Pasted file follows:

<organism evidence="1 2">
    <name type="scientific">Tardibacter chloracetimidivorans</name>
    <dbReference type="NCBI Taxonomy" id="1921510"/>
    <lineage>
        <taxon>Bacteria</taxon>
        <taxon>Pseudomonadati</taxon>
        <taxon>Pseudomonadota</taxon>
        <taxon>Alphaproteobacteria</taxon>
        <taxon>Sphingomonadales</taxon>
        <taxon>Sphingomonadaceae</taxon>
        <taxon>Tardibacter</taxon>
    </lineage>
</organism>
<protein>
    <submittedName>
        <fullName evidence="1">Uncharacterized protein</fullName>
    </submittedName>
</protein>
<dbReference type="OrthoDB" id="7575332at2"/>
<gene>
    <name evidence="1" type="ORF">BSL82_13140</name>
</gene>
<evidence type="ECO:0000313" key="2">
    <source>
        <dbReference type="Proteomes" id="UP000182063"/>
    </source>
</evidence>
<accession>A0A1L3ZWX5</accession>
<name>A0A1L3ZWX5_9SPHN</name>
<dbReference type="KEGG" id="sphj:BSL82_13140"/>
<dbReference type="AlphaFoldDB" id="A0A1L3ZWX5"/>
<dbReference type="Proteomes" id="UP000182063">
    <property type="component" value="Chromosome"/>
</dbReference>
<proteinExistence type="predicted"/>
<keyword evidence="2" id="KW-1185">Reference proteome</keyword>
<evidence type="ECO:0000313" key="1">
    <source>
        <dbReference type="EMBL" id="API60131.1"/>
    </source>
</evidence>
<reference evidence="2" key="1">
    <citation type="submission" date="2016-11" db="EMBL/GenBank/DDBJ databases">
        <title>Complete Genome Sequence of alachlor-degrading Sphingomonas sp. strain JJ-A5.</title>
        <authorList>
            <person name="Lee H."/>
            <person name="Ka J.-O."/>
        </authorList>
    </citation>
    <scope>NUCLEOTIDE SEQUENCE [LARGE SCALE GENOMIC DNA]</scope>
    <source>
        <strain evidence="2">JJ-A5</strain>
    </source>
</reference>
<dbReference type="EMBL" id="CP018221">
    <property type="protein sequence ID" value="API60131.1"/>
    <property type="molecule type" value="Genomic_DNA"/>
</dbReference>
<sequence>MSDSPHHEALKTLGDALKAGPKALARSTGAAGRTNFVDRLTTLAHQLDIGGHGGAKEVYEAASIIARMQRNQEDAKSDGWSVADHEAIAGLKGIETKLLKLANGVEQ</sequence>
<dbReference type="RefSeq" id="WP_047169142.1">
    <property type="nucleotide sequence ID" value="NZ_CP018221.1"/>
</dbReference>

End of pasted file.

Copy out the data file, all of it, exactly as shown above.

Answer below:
<organism evidence="1 2">
    <name type="scientific">Tardibacter chloracetimidivorans</name>
    <dbReference type="NCBI Taxonomy" id="1921510"/>
    <lineage>
        <taxon>Bacteria</taxon>
        <taxon>Pseudomonadati</taxon>
        <taxon>Pseudomonadota</taxon>
        <taxon>Alphaproteobacteria</taxon>
        <taxon>Sphingomonadales</taxon>
        <taxon>Sphingomonadaceae</taxon>
        <taxon>Tardibacter</taxon>
    </lineage>
</organism>
<protein>
    <submittedName>
        <fullName evidence="1">Uncharacterized protein</fullName>
    </submittedName>
</protein>
<dbReference type="OrthoDB" id="7575332at2"/>
<gene>
    <name evidence="1" type="ORF">BSL82_13140</name>
</gene>
<evidence type="ECO:0000313" key="2">
    <source>
        <dbReference type="Proteomes" id="UP000182063"/>
    </source>
</evidence>
<accession>A0A1L3ZWX5</accession>
<name>A0A1L3ZWX5_9SPHN</name>
<dbReference type="KEGG" id="sphj:BSL82_13140"/>
<dbReference type="AlphaFoldDB" id="A0A1L3ZWX5"/>
<dbReference type="Proteomes" id="UP000182063">
    <property type="component" value="Chromosome"/>
</dbReference>
<proteinExistence type="predicted"/>
<keyword evidence="2" id="KW-1185">Reference proteome</keyword>
<evidence type="ECO:0000313" key="1">
    <source>
        <dbReference type="EMBL" id="API60131.1"/>
    </source>
</evidence>
<reference evidence="2" key="1">
    <citation type="submission" date="2016-11" db="EMBL/GenBank/DDBJ databases">
        <title>Complete Genome Sequence of alachlor-degrading Sphingomonas sp. strain JJ-A5.</title>
        <authorList>
            <person name="Lee H."/>
            <person name="Ka J.-O."/>
        </authorList>
    </citation>
    <scope>NUCLEOTIDE SEQUENCE [LARGE SCALE GENOMIC DNA]</scope>
    <source>
        <strain evidence="2">JJ-A5</strain>
    </source>
</reference>
<dbReference type="EMBL" id="CP018221">
    <property type="protein sequence ID" value="API60131.1"/>
    <property type="molecule type" value="Genomic_DNA"/>
</dbReference>
<sequence>MSDSPHHEALKTLGDALKAGPKALARSTGAAGRTNFVDRLTTLAHQLDIGGHGGAKEVYEAASIIARMQRNQEDAKSDGWSVADHEAIAGLKGIETKLLKLANGVEQ</sequence>
<dbReference type="RefSeq" id="WP_047169142.1">
    <property type="nucleotide sequence ID" value="NZ_CP018221.1"/>
</dbReference>